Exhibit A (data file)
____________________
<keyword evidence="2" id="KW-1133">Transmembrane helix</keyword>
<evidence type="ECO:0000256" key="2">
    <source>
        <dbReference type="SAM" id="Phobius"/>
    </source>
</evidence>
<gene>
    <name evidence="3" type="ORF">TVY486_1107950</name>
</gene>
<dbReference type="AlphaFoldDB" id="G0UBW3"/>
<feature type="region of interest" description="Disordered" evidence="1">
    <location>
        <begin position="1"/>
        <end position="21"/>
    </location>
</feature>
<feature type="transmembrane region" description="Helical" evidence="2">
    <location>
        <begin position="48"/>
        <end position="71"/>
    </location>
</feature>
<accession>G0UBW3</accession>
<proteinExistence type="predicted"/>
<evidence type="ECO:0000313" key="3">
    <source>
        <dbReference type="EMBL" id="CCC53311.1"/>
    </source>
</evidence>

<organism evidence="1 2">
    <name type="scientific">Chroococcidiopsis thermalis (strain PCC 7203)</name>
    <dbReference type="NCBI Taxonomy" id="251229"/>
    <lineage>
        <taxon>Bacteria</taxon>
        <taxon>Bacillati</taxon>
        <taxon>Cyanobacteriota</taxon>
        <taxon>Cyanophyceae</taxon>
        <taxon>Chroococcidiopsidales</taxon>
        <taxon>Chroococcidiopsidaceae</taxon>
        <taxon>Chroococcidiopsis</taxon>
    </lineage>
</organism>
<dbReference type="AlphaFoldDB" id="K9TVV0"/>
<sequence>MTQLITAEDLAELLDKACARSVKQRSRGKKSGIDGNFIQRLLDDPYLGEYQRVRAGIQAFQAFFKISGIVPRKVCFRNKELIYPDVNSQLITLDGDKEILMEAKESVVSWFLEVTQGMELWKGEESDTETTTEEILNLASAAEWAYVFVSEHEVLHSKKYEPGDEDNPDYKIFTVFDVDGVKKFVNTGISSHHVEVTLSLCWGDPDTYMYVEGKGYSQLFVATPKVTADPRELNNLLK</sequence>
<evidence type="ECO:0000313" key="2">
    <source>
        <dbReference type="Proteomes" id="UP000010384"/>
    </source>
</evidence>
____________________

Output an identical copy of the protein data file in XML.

<keyword evidence="2" id="KW-1133">Transmembrane helix</keyword>
<evidence type="ECO:0000256" key="2">
    <source>
        <dbReference type="SAM" id="Phobius"/>
    </source>
</evidence>
<gene>
    <name evidence="3" type="ORF">TVY486_1107950</name>
</gene>
<dbReference type="AlphaFoldDB" id="G0UBW3"/>
<feature type="region of interest" description="Disordered" evidence="1">
    <location>
        <begin position="1"/>
        <end position="21"/>
    </location>
</feature>
<feature type="transmembrane region" description="Helical" evidence="2">
    <location>
        <begin position="48"/>
        <end position="71"/>
    </location>
</feature>
<accession>G0UBW3</accession>
<proteinExistence type="predicted"/>
<evidence type="ECO:0000313" key="3">
    <source>
        <dbReference type="EMBL" id="CCC53311.1"/>
    </source>
</evidence>

<organism evidence="1 2">
    <name type="scientific">Chroococcidiopsis thermalis (strain PCC 7203)</name>
    <dbReference type="NCBI Taxonomy" id="251229"/>
    <lineage>
        <taxon>Bacteria</taxon>
        <taxon>Bacillati</taxon>
        <taxon>Cyanobacteriota</taxon>
        <taxon>Cyanophyceae</taxon>
        <taxon>Chroococcidiopsidales</taxon>
        <taxon>Chroococcidiopsidaceae</taxon>
        <taxon>Chroococcidiopsis</taxon>
    </lineage>
</organism>
<dbReference type="AlphaFoldDB" id="K9TVV0"/>
<sequence>MTQLITAEDLAELLDKACARSVKQRSRGKKSGIDGNFIQRLLDDPYLGEYQRVRAGIQAFQAFFKISGIVPRKVCFRNKELIYPDVNSQLITLDGDKEILMEAKESVVSWFLEVTQGMELWKGEESDTETTTEEILNLASAAEWAYVFVSEHEVLHSKKYEPGDEDNPDYKIFTVFDVDGVKKFVNTGISSHHVEVTLSLCWGDPDTYMYVEGKGYSQLFVATPKVTADPRELNNLLK</sequence>
<evidence type="ECO:0000313" key="2">
    <source>
        <dbReference type="Proteomes" id="UP000010384"/>
    </source>
</evidence>